The experimental location is Hiroshima Prefecture, Japan. The test period was from July 1st to August 20th, 2021, and the variation meter used to measure the amount of deformation was SDP50, manufactured by Tokyo Sokki (Tokyo, Japan). The average temperature during the creep test period was 27.8°C and average humidity was 65.3%, the SD was 4.5°C and 18.6%, respectively, and the equilibrium moisture content (EMC) was 10%.
The creep coefficient is defined as the increase in deflection relative to the initial deflection (Chiniforush et al., 2021), although the method of creep analysis differs depending on the country. In the case of Japan, the following procedures are stipulated by the performance evaluation method for building materials stipulated in the technical standards related to Article 37 of the Standards Act (Ministry of Construction Notification No. 1,446 of 2,000; Ministry of Land, Infrastructure, Transport and Tourism, 2016):

Calculate the ratio of the amount of deflection one minute after loading δ0 to the amount of deflection δ_{t} at elapsed time t, and use it as the creep deflection ratio K_{t}. Measurements are taken 1 minute, 5 minutes, 10 minutes, 100 minutes, and 500 minutes after loading and every 24 hours for over 5 weeks. The intercept and slope of the regression line are calculated for the relationship between the common logarithm log_{10}K_{t} of the creep deflection ratio and the common logarithm log_{10}t of elapsed time.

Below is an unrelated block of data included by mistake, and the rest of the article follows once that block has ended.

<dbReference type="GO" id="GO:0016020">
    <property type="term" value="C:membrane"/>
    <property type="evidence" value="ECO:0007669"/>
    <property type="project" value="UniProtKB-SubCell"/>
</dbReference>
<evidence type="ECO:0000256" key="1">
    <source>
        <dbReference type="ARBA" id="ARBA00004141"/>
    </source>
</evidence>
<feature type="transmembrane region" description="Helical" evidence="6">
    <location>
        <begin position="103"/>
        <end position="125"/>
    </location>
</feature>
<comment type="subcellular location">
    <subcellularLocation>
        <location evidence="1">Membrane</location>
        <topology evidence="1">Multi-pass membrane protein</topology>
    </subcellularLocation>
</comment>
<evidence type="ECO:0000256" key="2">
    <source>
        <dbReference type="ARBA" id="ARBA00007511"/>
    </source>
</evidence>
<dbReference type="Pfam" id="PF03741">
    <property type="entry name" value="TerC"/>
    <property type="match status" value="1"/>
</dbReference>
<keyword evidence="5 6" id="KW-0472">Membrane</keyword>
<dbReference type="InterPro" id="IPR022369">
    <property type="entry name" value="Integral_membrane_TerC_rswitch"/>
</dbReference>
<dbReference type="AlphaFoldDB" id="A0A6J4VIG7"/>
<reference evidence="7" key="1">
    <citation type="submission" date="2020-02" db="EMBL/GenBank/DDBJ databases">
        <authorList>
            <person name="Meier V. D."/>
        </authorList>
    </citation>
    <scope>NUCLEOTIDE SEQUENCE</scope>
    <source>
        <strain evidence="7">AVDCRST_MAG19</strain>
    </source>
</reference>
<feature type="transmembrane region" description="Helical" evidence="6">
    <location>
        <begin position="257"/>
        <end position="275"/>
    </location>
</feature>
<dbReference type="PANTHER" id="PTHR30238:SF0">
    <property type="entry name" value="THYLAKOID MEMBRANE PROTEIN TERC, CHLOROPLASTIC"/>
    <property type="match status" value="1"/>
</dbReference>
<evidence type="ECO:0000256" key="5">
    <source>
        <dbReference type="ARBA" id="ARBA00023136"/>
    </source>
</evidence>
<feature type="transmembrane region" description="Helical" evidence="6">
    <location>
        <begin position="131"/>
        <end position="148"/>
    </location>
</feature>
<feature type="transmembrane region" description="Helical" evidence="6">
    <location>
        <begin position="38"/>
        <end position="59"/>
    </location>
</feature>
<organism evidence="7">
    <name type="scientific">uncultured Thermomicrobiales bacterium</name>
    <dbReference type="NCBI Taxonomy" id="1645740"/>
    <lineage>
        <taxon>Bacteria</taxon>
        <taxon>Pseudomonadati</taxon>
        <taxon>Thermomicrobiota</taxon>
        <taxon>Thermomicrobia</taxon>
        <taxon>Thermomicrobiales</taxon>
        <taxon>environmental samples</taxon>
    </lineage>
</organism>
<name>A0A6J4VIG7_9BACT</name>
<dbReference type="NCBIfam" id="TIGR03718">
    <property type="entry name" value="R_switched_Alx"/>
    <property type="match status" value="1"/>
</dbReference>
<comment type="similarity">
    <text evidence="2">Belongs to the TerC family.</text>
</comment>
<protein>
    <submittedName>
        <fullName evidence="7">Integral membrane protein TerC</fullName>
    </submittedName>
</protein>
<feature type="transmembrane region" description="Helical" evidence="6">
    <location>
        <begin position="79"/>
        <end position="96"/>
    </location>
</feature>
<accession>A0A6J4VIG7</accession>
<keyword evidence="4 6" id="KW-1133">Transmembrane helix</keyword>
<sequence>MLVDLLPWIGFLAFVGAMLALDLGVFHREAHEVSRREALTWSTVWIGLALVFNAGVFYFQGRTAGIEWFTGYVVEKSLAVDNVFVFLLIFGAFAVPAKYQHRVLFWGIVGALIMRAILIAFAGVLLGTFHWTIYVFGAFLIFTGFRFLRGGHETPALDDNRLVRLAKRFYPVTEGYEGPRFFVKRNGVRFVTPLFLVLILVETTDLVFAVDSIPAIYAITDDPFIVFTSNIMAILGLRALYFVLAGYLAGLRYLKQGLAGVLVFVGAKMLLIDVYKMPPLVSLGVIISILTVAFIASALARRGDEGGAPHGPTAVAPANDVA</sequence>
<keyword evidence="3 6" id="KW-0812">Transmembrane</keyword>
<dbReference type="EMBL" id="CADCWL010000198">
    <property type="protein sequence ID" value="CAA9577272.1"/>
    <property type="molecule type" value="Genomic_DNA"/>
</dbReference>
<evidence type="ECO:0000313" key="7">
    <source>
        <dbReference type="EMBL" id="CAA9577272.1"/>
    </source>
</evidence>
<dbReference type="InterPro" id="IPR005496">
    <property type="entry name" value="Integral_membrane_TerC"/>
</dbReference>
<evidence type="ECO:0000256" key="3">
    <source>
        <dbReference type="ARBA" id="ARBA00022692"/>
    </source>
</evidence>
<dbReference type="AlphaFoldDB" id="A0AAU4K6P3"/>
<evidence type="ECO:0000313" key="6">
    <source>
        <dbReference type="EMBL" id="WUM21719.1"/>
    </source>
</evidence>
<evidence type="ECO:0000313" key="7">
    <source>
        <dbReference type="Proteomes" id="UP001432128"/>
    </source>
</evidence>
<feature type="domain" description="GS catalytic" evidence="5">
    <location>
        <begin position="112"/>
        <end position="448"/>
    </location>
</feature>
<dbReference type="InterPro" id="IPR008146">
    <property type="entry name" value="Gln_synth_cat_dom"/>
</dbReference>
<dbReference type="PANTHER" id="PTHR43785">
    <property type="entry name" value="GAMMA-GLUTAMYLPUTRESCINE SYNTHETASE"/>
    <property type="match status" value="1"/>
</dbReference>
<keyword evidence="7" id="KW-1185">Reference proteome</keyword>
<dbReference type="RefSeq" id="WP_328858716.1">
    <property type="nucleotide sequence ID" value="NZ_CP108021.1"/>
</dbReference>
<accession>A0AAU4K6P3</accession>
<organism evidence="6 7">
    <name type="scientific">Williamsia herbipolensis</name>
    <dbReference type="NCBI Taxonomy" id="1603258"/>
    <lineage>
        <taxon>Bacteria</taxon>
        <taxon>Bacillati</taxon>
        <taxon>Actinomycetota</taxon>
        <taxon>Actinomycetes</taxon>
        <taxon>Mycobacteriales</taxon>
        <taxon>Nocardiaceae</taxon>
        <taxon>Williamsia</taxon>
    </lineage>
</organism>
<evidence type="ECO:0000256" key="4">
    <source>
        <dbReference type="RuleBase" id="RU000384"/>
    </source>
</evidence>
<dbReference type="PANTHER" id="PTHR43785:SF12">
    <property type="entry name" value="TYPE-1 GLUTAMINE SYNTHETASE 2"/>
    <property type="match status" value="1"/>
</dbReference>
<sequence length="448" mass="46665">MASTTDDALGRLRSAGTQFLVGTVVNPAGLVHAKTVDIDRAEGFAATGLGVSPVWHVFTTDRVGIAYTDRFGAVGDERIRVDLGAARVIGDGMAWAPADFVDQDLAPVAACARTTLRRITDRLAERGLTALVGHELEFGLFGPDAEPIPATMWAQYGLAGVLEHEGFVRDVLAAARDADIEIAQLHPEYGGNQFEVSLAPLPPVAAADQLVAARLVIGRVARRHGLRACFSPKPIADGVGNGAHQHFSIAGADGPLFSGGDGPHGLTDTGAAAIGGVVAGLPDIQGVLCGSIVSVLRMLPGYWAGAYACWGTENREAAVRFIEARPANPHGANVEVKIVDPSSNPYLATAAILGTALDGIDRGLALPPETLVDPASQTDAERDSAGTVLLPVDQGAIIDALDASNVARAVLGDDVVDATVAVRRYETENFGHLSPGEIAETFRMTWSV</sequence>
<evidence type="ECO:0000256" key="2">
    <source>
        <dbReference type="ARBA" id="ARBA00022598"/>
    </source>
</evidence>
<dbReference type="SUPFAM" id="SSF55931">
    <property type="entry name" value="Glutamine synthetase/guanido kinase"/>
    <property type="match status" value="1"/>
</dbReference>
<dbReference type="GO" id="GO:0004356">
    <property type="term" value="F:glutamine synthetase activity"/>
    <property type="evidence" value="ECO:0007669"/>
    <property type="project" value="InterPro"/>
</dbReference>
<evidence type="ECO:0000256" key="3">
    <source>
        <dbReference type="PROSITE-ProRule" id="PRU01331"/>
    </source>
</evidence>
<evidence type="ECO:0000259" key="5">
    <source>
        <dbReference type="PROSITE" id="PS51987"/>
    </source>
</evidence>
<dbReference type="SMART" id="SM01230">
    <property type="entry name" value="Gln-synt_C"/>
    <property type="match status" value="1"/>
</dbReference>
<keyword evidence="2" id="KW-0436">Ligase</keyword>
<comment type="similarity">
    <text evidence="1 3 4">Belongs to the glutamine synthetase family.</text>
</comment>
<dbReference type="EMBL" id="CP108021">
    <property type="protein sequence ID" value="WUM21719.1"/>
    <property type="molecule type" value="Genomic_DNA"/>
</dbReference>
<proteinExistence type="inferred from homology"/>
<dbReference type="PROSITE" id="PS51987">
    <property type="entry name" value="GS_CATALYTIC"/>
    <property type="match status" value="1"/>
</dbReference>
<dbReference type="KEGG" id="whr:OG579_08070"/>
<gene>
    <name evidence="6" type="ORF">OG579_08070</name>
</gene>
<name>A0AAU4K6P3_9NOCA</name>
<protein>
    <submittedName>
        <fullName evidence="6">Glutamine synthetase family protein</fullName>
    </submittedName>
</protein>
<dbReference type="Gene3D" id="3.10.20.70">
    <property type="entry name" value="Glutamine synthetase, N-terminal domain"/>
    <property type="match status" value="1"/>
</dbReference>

Find the creep deflection ratio K_{50yr}, whose value is 50 years on the regression line, as the creep adjustment coefficient.
Since the creep deflection ratio cannot be observed, it must be estimated based on a regression equation. Following the method above, based on the data measured during the experiment period, a linear simple regression is performed using the common logarithm of elapsed time log10t as an explanatory variable and the common logarithm of creep deflection ratio log10Kt as an objective variable. The regression equation is expressed as follows.